IRS Guidance Announces Automatic Extension of Filing Deadlines for ACA Information Reporting

December 29, 2015

The Internal Revenue Service (IRS) has issued new guidance that significantly extends the due dates for 2015 ACA information reporting by insurers, self-insured employers and other reporting entities. The transition relief provided in The guidance applies to the furnishing statements to individuals as well as filing with the IRS as required under Internal Revenue Code sections 6055 and 6056, as added by the Affordable Care Act (ACA).

Notice 2016-4, released on December 28, provides an "automatic" 60-day extension for furnishing Forms 1095-C and 1095-B to employees and an "automatic" 3 month extension for filing these forms with IRS. "Automatic" means that requests do not have to be sent to the IRS. Under the transition relief provided in Notice 2016-4:

The due date for furnishing the 2015 Form 1095-B and the 2015 Form 1095-C to the insured and/or employees is extended from January 31, 2016, to March 31, 2016.

The due date for health coverage providers and employers furnishing the 2015 Form 1094-B and the 2015 Form 1094-C to the IRS is extended from February 28, 2016, to May 31, 2016, if not filing electronically.

The due date for health coverage providers and employers electronically filing the 2015 Form 1094-B and the 2015 Form 1094-C with the IRS is extended from March 31, 2016, to June 30, 2016.

Notice 2016-4 explains that while "The IRS is prepared to accept filings of the information returns on Forms 1094-B, 1095-B, 1094-C, and 1095-C beginning in January 2016, following consultation with stakeholders, however, the Department of the Treasury (Treasury) and the Service have determined that some employers, insurers, and other providers of minimum essential coverage need additional time to adapt and implement systems and procedures to gather, analyze, and report this information." Notwithstanding the extensions provided in this notice, the IRS is encouraging employers and other coverage providers to furnish statements and file the information returns as soon as they are ready.

Notice 2016-4 also explains most individual taxpayers will generally not be affected by this extension and should file their tax returns as they normally would. Nonetheless, some employees (and related individuals) who enrolled in coverage through the Marketplace but did not receive a determination from the Marketplace that the offer of employer-sponsored coverage was not affordable could be affected by the extension if they do not receive their Forms 1095-C before they file their income tax returns. As a result, for 2015 only, individuals who rely upon other information received from employers about their offers of coverage for purposes of determining eligibility for the premium tax credit when filing their income tax returns need not amend their returns once they receive their Forms 1095-C or any corrected Forms 1095-C.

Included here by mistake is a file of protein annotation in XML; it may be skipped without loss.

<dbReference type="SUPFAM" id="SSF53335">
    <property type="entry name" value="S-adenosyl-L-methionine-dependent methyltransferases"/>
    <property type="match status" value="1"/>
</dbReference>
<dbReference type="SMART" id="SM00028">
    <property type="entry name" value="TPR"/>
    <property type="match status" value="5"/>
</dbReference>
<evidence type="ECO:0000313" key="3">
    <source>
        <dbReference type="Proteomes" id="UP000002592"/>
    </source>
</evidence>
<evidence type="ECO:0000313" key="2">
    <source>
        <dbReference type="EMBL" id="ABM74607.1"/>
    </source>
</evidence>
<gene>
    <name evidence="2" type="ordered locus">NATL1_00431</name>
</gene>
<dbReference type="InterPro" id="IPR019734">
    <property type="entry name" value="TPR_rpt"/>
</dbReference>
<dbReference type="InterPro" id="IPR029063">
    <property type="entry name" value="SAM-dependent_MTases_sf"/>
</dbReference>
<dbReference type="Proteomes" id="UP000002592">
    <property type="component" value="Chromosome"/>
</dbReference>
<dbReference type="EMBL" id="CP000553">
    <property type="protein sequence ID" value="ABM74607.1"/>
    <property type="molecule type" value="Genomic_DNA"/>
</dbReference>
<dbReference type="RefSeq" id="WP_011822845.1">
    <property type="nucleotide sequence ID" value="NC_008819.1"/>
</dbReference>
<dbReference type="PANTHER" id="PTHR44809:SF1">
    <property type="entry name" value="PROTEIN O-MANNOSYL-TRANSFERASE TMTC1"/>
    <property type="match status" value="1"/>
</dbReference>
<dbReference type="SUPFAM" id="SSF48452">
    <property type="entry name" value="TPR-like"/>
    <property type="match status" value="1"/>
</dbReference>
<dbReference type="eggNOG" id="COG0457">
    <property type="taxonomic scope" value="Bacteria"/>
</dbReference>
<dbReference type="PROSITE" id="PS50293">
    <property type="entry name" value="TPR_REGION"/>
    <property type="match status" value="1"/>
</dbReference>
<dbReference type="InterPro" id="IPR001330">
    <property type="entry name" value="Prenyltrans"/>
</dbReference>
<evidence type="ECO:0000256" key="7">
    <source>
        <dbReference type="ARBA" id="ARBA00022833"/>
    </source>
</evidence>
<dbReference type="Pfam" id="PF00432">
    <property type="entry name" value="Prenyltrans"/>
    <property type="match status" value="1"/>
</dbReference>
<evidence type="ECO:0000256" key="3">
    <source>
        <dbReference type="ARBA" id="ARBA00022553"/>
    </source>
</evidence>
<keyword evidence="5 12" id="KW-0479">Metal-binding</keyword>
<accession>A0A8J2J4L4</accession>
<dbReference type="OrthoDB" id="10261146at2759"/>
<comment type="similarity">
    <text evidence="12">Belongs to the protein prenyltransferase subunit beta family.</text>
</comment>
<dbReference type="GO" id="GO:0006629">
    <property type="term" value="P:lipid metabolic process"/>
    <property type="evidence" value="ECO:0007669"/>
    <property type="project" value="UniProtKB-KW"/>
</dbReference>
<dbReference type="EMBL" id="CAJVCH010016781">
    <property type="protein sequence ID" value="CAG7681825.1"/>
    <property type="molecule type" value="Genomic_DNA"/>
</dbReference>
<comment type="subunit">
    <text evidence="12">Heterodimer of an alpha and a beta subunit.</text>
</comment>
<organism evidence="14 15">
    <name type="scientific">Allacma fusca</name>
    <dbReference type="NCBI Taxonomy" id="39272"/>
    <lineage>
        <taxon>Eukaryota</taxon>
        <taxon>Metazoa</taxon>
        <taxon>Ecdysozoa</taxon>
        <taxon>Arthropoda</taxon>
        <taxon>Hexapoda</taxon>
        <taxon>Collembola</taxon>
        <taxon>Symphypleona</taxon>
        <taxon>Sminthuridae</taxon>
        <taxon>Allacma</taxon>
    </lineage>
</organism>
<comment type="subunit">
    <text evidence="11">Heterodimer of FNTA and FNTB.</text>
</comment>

Individuals need not send this information to the IRS when filing their returns but should keep it with their tax records. Similar relief applies with respect to individuals who rely upon information from their employers or other coverage provider with respect to confirming whether they have "minimum essential coverage" for purposes of filing their tax returns.

Notice 2016-4 reiterates that employers or other coverage providers that do not comply with these extended due dates are subject to penalties under tax code sections 6722 or 6721 for failure to timely furnish and file. The guidance states, however, that "employers and other coverage providers that do not meet the extended due dates are still encouraged to furnish and file, and the Service will take such furnishing and filing into consideration when determining whether to abate penalties for reasonable cause."

As explained in the guidance, the IRS will take into account whether an employer or other coverage provider made reasonable efforts to prepare for reporting the required information to the IRS and furnishing it to employees and covered individuals, such as gathering and transmitting the necessary data to an agent to prepare the data for submission to the IRS, or testing its ability to transmit information to the IRS. In addition, the IRS will take into account the extent to which the employer or other coverage provider is taking steps to ensure that it is able to comply with the reporting requirements for 2016.

Code Section 6056 requires every applicable large employer (generally, an employer that employed on average at least 50 full-time employees or equivalents) to file a return with the IRS that reports the terms and conditions of the health care coverage provided to the employer's full-time employees during the year. This information is reported on Form 1095-B. Section 6055 requires every health insurance issuer, sponsor of a self-insured health plan, government agency that administers government-sponsored health insurance programs and other entities that provide minimum essential coverage to file annual returns reporting certain information for each individual for whom minimum essential coverage (MEC) is provided and to provide a copy of the return to the individual. This information is reported on Form 1095-C.


Please contact SESCO should you have any questions as relates to compliance to the ACA.